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Turn Twitter Into Your Personal Assistant

The combination of social networking with public messaging, link posting, and subscriptions leads to impressive synergy effects, but there is also the drawback of information overload, information loss, distraction, and content redundancy.


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icroblogging service Twitter has become a disruptive everyday tool. It is increasingly replacing not only instant messaging clients, but also social bookmarking sites, interest tracking applications, support forums, email, and (to a certain extent) classical blogs.

A few simple conventions, together with RDF and SPARQL, can turn your Twitter feeds into rich information streams, which you can then use for a more productive microblogging experience.

The following sections explain how to:

  • Enhance microposts with machine-extractable data
  • Query the extracted data with SPARQL
  • Generate custom streams and reports to support your personal workflow
You can reproduce the examples in this article with the supplied source code that contains early components of a semantic microblogging system.



System Setup

Download the source code archive (smesher.zip) and copy its contents to your web server. Follow the setup instructions in the readme.txt file, you will need Apache, PHP, and a MySQL database. The project consists of five directories, with application-specific sub-directories in code/ and themes/:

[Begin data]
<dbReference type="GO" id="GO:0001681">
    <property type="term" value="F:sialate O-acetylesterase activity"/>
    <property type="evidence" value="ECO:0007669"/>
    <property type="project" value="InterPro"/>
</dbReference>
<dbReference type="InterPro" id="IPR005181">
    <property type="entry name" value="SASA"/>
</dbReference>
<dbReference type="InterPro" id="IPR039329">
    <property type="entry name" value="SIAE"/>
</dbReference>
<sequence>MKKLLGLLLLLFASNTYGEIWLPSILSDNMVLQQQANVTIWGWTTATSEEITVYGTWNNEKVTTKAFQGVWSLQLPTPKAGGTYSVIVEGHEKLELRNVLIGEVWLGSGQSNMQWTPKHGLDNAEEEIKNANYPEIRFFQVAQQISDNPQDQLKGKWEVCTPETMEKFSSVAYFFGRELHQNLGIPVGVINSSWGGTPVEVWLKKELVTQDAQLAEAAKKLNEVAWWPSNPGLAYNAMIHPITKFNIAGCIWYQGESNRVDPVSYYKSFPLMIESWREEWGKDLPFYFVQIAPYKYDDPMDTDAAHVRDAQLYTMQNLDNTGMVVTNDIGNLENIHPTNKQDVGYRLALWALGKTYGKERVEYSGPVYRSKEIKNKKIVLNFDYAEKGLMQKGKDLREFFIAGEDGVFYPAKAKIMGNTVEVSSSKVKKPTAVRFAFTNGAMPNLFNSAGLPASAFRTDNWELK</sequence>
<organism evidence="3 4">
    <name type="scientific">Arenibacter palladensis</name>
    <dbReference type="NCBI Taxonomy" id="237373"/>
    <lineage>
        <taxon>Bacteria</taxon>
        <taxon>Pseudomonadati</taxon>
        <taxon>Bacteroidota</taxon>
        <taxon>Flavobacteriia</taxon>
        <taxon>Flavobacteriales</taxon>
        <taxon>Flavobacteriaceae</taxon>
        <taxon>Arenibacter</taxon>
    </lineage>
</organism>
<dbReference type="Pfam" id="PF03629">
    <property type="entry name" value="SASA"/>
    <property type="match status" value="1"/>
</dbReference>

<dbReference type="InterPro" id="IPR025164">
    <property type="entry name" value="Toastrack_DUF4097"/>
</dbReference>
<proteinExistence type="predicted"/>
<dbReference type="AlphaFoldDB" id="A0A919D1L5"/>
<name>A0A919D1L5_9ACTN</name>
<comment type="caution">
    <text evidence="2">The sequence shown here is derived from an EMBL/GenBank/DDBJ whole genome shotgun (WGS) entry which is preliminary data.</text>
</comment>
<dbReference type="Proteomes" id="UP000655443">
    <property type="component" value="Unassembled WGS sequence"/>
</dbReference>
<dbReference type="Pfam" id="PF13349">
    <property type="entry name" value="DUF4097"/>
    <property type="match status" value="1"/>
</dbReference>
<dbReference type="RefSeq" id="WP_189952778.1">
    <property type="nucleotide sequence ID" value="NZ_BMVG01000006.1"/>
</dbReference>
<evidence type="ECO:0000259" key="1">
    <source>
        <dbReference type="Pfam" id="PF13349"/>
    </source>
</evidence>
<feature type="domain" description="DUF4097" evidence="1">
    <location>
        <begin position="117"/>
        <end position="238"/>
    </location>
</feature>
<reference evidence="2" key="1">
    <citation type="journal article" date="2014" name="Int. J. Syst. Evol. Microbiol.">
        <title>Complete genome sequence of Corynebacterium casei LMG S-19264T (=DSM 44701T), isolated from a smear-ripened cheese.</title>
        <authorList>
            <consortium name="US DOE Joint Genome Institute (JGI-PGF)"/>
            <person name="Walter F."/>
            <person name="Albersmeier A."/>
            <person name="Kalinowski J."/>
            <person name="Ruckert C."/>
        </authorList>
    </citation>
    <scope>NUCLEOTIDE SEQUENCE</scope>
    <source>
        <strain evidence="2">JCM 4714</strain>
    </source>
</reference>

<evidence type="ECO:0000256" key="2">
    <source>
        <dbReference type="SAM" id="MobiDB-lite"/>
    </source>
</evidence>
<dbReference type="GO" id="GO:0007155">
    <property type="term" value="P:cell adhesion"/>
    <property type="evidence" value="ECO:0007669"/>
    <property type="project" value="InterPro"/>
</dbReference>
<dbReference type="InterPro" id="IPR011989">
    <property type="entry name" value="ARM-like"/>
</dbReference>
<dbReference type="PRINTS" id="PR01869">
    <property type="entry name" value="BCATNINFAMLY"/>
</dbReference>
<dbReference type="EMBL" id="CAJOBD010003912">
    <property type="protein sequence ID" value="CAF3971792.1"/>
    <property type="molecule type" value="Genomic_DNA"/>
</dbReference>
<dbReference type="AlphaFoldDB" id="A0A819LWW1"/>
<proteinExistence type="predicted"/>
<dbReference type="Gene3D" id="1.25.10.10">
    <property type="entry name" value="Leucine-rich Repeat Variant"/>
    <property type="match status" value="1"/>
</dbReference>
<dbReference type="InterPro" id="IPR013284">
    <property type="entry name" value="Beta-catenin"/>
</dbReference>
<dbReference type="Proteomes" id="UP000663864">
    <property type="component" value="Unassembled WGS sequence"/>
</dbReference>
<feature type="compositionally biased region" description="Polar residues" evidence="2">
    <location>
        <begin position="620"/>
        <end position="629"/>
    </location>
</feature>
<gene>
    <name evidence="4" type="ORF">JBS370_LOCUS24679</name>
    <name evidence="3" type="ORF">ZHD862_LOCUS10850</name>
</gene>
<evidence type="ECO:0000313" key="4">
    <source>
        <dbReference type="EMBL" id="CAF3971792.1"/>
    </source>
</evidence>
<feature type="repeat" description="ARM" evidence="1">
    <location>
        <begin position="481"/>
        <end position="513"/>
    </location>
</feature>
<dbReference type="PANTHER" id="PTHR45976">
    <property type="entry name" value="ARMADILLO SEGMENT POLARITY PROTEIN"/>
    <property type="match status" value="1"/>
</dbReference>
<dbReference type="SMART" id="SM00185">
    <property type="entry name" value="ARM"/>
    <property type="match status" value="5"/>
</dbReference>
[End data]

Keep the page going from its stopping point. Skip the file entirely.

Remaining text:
• cache: should be write-enabled, used for CSS and JavaScript documents
  • code:
    • arc: the core RDF toolkit
    • trice: reusable framework components
    • smr: the project controller, custom scripts, and templates
  • config: database configuration and path dispatching rules
  • logs: should be write-enabled, used for system messages
  • themes: CSS and images

Step 1: Subscribe to Your Twitter Feeds

First, you need some input data to work with, such as the most recent posts mentioning your username or interesting keywords (see Figure 1). Luckily, Twitter provides Atom feeds for all pages, and the demo system includes an Atom-to-RDF converter, so you don't have to learn how the Twitter API works. You can directly import user timelines and search results instead. Click Settings in the upper right navigation to open a simple Feeds form. For the sake of simplicity, you only have to enter your username and a set of tags that are then used internally to generate corresponding feed URLs.

When you are done, return to the main screen by clicking on the logo in the upper left corner. Instead of cronjobs or background processes, the demo simply checks and periodically refreshes your subscriptions when you access the start page. After a few seconds (you might have to reload the page to see the changes), the first items should appear, as shown in Figure 2.


Figure 1. Import settings: Based on the provided information, the demo application imports a selection of microfeeds.
 
Figure 2. Initial timeline: So far, the microposts can (only) be filtered by author.